On May 11, 1995, as she was exiting the premises of the State University of New
York Health Science Center at 445 Lennox Road, Brooklyn, the claimant Irma
Rudnick fell down several steps outside the building. She seeks to hold the
defendant liable for her injuries, which, it is alleged, were caused by the
condition of the pavement where she fell, located at the top of the steps,
leading from one level of a plaza area to another.
The condition of the pavement was described by the
as being cracked, broken, and disintegrating. Five photographs, taken the day
after her accident, confirm her description. At the time of the accident, the
claimant had been employed for eight years as an office manager by the Research
Foundation of New York, which was located in the Health Science Center Building.
She testified that she had exited the building the same way every day for over a
year, and occasionally before that, and that she was aware of the condition of
the pavement, which had existed during the time she worked there. According to
her testimony, repairs had been attempted on several occasions over the years,
the most recent being approximately a month before she fell, but that the
The claimant testified that, on May 11, 1995 in the afternoon, as she reached
the top of the steps, and reached for the railing, her foot became caught in the
loose pavement, causing her to fall down five steps.
While the State has a duty of reasonable care to maintain its premises in a
reasonably safe condition (
Basso v Miller
, 40 NY2d 233, 241), negligence cannot be inferred solely
from the occurrence of an accident (Mochen v State of New York
, 57 AD2d
719, 720). Before there can be liability there must be proof of a dangerous
condition which was the proximate cause of the injury, and that the defendant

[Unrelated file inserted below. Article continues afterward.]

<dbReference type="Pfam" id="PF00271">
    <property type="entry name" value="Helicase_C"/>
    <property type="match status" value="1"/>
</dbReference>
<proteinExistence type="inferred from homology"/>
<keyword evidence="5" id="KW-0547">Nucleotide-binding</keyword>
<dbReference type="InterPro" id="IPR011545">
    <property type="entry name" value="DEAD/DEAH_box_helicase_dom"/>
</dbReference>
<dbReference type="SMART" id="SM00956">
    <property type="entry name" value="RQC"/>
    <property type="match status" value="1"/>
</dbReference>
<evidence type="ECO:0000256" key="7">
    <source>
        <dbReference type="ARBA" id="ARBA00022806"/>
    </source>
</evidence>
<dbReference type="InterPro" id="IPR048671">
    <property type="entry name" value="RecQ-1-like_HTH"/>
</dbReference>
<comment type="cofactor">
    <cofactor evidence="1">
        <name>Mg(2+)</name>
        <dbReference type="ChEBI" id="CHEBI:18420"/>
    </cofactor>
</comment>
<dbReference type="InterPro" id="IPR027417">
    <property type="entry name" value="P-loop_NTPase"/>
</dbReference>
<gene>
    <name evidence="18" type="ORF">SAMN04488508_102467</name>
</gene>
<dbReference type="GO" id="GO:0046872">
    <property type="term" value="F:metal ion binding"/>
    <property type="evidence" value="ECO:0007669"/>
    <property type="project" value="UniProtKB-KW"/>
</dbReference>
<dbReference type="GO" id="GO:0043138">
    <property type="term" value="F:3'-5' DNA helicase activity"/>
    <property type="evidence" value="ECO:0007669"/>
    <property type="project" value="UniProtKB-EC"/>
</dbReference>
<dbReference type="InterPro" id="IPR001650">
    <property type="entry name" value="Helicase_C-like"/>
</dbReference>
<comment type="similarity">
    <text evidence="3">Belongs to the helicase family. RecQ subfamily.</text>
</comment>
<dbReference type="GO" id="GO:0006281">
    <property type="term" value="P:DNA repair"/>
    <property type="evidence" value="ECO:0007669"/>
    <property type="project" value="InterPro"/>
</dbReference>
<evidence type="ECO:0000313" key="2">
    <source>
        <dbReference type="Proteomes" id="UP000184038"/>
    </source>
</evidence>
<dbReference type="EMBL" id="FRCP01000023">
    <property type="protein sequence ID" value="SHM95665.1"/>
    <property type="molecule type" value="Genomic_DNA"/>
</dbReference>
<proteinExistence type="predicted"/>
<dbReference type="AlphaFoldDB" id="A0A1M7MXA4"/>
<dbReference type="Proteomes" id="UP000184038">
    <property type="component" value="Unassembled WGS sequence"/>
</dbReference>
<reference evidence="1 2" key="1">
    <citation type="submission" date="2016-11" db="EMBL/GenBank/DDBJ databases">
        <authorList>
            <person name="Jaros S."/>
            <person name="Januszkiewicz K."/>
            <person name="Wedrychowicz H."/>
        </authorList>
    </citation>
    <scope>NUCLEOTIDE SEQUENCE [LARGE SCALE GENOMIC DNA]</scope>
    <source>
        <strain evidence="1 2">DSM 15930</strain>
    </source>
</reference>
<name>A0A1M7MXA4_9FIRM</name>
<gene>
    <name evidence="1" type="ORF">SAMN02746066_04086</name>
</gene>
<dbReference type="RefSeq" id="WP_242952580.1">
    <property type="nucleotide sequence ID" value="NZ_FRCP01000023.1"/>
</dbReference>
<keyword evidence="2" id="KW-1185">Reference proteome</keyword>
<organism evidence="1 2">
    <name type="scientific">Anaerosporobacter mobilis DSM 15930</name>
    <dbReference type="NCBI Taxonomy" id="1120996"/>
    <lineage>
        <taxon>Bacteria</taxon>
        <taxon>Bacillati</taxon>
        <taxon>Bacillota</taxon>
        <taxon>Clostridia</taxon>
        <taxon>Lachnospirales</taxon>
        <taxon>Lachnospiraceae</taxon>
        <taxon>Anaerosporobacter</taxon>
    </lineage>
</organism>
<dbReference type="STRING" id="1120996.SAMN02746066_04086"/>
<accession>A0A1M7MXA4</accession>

had notice of the condition.
Based upon the claimant's testimony, which the Court found credible, and the
five photographs of the location of the accident, which were received in
evidence, it is evident that a dangerous condition existed, and that repairs had
been attempted at some time, so that the defendant had notice of the
But, claimant must also be held partially
It has long been the law of this State that a person is bound to see what, with
proper use of one's senses, should have been seen. Weigand v United Traction
, 221 NY 39; Jimenez v Urban Universal Structures, Inc
174 AD2d 604, 605. By her own account, the claimant had safely traversed the
same area on nearly a daily basis for at least a year, and on an occasional
basis over a period of several years, during which time she was aware of the
condition of the pavement.
In view of the foregoing, the Court finds the defendant 75% liable for
See, Kiett v New York City Housing Authority
, 255 AD2d 422,
The issue of damages will be set down for trial upon the filing of a note of
issue and certificate of readiness pursuant to Rule 206.12 of the Uniform Rules
for the Court of Claims.
LET INTERLOCUTORY JUDGMENT BE ENTERED ACCORDINGLY.